Increased buoyancy with top cross tubes. Mounting cross tubes added to bottom.


Reduced length and width of the ROV. Top buoyant section too long to connect to bottom, necessitating awkward joints at corners, increasing cost and reducing structural integrity.

3. Company Staff Information
Name Greg Mulder Kyle Neumann Griffin Alberti Daniel Takamori Jonas Cervantes Sephen Gibbel Devon Goode Andrew Herscher Marcus Lopez Jacob Minten Amos Parmenter Brad Parmenter Sam Parmenter Nick Ruedig Emily Smucker Steven Solders Karen St Martin Samuel Stephenson Li Zhang Team Position Faculty Advisor Chief Executive Officer Chief Operating Officer Chief Technical Officer Chief Financial Officer Moral Support Electrical Engineer Arm and Tether Engineer Technical Writer Electrical/Mechanical Tech Safety Officer / Lab Tech Engineering consultant Lab Tech / Engineer Photog / Graphic and Tech Designer Technical Writer Draftsman Connector Design/Molding Laser Physics / Web Developer Technical Writer School Year Major Faculty 2nd Year 2nd Year 2nd Year 2nd Year 2nd Year 2nd Year 2nd year 3rd Year 3nd Year 1st Year 1st Year 1st Year Postbac 2nd Year 2nd Year Postbac 4rd year 4th Year Physics Physics Physics Math Physics Math & Physics Electrical Engineering Career Goal Physics Education BioResource Research Scientific Diver Sub Pilot/Robotics Math Education Mustache Open Source Lab Programmer Misc

User Interface
Open top facilitates access to internal systems. Top buoyancy tubes increased from 2” to 3” PVC pipes. Increased buoyancy by 5.7L of air, even after removal of top cross tubes. Awkward corners removed.

Software Engineering  ROV software: Arduino C  Topside laptop software: Python 2.7  Laptop ROV Controller: Logitech G-UF1 3 USB game controller  Python's ability to rapidly prototype and its access to heavily documented libraries made it our choice to design modular, portable, and readable code  GUI on laptop uses PyGame, PGU (Phil’s PyGame Utilities), and VPython libraries Communications Protocol  Arduino Ethernet Shield Revision 3 provides client-server operations between the Narwhal and the surface  Chosen due to the reliability of TCP/IP over long distances.  Ethernet has distinct advantages over custom wiring in both cost and signal integrity.  TCP/IP has a well documented capacity for packet (signal) redundancy and implementation for specialized use Microcontroller  Arduino Due, 84 Mhz Atmel SAM3X8E ARM Cortex-M3 CPU w 66 I/O ports for sensor inputs and motor control  We chose the Arduino platform because of its the community support and openness  The documentation on hardware and software libraries is unmatched among other hobbyoriented microcontrollers, and its openness allows for code reuse and sharing.

Lab Safety  Safety glasses are required when working in the lab or near pressurized air.  Ear plugs are required when power equipment is in use.  Everyone must be accompanied by at least one other person while working in the ROV lab.  Prior to using any powered tool in the lab, a company member must be safety certified to use the tool by a company official.  The last person to leave the lab must check to make sure all tools and electronics are unplugged.  All pressurized air tanks are used and stored horizontally in secured locations.  First Aid Kit is prominently located in lab, and taken with us on every away mission. Testing Safety  All pool tests are conducted under the supervision of a lifeguard and/or rescue diver.  ROV is always powered off before servicing.  We ensure all personnel are at least one meter away from the ROV before connecting power or pressurizing the pneumatic system. Equipment Safety Features  Water sensor in the brain box allows us to shut down the ROV if any leakage occurs.  Thrusters are mounted inboard with shielded propellers to minimize risk of fouling by lines, cables, and fingers.  Stainless steel safety cable in tether allows us to recover the ROV in the event of system failure.  Fuses in the onboard power brick prevent any component on the vehicle from overloading the electrical system.  Main fuse is located before all electronic components, including main power switch.  New connectors are designed so that power is the last contact made, after data and ground.  Laser used in the transmissometer is within safety regulations indicated in the competition handbook.  Maximum pressure in the pneumatic system is 275kPa.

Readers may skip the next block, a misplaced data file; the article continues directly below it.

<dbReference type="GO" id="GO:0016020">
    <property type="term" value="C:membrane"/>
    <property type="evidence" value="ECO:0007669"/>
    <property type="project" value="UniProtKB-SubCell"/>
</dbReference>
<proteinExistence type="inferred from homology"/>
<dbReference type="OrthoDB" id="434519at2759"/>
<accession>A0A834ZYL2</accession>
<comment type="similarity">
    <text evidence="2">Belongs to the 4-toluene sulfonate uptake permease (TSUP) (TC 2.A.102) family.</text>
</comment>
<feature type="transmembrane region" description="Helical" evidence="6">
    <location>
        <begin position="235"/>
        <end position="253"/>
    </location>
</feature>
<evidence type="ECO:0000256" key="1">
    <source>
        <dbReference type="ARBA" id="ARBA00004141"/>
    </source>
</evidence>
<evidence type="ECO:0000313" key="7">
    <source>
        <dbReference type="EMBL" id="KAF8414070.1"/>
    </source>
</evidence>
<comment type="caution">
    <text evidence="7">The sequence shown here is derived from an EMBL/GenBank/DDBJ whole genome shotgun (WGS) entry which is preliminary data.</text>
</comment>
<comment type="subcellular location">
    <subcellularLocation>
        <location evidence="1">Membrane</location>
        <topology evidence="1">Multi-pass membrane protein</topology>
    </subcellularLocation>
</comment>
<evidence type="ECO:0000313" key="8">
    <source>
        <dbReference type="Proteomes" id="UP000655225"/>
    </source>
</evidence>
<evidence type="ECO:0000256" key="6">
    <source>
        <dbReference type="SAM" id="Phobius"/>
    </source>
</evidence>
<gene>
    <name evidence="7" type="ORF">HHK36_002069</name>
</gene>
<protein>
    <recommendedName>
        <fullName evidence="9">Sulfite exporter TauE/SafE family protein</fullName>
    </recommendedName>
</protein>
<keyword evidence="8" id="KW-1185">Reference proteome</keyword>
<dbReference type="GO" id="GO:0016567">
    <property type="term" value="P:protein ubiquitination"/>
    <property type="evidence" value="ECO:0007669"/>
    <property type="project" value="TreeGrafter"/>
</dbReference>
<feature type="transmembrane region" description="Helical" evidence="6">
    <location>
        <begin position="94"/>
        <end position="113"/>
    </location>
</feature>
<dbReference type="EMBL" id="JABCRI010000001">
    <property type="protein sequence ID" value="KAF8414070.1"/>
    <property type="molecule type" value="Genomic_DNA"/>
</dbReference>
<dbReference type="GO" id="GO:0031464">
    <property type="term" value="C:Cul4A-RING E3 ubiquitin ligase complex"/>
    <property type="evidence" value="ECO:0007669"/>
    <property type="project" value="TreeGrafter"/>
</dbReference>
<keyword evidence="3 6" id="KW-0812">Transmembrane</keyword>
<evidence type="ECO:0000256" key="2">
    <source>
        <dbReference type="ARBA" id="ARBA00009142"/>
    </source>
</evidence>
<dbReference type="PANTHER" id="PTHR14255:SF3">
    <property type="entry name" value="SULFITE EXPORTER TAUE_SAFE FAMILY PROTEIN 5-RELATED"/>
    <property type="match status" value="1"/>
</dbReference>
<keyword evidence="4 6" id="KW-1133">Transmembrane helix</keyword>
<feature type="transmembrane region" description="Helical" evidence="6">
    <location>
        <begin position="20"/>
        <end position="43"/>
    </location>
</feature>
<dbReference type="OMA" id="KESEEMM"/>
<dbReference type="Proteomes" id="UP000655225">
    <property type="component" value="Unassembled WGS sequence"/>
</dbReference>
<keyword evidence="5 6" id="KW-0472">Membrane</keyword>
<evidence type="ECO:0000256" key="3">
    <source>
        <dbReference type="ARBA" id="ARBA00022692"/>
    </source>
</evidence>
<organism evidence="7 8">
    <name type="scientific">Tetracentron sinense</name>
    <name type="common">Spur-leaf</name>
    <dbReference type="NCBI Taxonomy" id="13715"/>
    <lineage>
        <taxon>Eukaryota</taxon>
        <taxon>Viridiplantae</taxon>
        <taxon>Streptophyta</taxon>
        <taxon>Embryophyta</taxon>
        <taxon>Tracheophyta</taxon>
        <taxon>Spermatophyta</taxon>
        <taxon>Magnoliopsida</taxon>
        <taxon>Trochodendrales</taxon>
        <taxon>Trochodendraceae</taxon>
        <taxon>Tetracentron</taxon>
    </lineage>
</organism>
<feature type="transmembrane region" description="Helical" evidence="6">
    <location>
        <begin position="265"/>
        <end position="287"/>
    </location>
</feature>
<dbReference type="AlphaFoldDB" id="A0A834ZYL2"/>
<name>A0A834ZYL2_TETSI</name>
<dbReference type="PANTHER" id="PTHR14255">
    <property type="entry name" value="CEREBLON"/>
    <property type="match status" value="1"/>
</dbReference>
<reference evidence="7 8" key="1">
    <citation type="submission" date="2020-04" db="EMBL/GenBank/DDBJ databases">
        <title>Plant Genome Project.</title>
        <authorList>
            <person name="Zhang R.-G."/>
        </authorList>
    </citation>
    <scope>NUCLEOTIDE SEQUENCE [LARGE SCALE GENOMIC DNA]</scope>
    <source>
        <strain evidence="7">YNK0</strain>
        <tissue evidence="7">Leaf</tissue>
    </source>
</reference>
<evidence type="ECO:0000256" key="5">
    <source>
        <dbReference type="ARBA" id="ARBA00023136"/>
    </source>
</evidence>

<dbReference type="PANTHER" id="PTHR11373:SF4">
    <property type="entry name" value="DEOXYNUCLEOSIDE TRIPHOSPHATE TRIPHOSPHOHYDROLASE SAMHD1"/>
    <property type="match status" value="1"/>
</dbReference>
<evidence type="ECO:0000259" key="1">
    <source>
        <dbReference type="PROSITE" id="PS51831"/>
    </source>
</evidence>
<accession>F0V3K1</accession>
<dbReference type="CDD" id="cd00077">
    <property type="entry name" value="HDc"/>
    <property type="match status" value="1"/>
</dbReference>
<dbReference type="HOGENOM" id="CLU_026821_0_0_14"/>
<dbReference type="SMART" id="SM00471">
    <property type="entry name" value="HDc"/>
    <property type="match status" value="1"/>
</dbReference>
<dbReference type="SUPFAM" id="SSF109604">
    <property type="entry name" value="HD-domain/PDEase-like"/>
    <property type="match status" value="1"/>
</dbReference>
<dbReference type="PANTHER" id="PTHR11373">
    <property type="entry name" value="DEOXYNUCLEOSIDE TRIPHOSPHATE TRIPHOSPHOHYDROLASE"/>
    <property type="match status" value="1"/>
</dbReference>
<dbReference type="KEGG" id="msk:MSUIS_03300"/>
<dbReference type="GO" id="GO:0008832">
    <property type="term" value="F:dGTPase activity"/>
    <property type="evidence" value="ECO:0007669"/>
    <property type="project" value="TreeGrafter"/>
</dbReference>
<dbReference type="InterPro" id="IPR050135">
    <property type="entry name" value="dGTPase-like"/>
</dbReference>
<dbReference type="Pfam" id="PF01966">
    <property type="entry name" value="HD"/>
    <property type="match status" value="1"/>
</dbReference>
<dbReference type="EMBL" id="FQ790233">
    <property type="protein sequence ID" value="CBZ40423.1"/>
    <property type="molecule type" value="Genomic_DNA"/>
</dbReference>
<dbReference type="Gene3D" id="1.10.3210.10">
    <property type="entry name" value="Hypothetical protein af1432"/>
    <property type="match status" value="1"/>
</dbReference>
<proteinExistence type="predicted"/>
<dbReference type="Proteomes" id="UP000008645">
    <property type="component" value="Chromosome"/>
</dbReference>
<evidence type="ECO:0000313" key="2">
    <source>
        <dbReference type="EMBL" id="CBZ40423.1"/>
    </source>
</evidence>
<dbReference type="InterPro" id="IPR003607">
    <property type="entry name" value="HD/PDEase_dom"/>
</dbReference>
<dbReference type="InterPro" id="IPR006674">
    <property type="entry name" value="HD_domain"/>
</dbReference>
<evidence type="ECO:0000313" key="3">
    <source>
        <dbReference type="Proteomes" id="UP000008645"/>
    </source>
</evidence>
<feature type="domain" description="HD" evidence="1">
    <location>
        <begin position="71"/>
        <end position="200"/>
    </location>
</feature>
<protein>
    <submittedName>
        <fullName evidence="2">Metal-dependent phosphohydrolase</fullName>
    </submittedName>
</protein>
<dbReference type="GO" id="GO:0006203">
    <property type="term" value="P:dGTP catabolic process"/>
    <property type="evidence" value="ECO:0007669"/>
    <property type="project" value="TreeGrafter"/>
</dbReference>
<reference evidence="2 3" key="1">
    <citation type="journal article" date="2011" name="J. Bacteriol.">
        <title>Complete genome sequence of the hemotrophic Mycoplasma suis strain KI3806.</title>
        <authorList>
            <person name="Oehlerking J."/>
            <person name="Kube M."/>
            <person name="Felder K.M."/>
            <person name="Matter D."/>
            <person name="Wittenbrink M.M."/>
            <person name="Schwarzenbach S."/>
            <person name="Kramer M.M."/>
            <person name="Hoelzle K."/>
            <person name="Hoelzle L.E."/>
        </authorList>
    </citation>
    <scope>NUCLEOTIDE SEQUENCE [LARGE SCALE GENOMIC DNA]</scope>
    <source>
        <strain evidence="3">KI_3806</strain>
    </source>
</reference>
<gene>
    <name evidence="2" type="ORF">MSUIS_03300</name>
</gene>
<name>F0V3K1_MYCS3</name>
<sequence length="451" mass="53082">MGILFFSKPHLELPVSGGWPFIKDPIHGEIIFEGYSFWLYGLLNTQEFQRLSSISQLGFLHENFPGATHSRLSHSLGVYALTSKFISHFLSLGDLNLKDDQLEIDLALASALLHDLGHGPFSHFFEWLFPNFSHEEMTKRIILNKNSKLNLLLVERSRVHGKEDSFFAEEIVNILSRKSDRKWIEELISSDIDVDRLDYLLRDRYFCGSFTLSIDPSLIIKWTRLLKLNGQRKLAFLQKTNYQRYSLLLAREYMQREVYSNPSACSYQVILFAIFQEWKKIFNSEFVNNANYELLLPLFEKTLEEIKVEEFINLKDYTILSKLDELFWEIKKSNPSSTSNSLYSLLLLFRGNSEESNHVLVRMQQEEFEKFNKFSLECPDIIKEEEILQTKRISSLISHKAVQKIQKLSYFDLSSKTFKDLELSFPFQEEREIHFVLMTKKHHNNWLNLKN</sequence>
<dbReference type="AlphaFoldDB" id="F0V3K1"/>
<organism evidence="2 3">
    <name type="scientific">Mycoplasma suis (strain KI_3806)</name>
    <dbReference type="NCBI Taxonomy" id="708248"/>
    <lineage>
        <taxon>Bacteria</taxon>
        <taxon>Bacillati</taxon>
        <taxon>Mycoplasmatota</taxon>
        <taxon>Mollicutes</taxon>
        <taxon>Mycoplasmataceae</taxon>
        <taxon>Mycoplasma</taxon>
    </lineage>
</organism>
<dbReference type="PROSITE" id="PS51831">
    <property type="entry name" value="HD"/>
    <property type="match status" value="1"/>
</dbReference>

6. Mission Theme

As the world’s largest ecosystem, the oceans are an integral part of all human life. Changes in the ocean have significant impact on coastal ecosystems, climate, and biodiversity. Humans create many stressors on the oceans through activities such as pollution and overfishing, yet at the same time, humans rely heavily on the oceans for things such as food and transportation. As the human activity continues and increases, the ocean will be subject to more stress, and we may begin to see large-scale effects on populations on people. Examples would be fishing employment decreasing, coastal populations subject to flooding, and large scale storms like Hurricane Sandy. It is extremely important to closely monitor what is going on in the ocean. Modern technology enables us to use ocean observing systems to provide constant information about the condition of the ocean. This allows people to make wellinformed decisions about the myriad of issues connected to the oceans, such as climate change, water quality, and environmental protection. The 2013 MATE competition event is divided into four tasks that real-world ROVs perform in installing and servicing ocean observing systems. Examples of these systems are the trawl resistant nodes made by NEPTUNE Canada (right) which we suspect the node in the competition is based on. These networks span large parts of the ocean floor, helping scientists to understand Earth’s oceanic processes. Without ROVs to install and maintain these networks, our understanding of the changing ocean would be drastically reduced.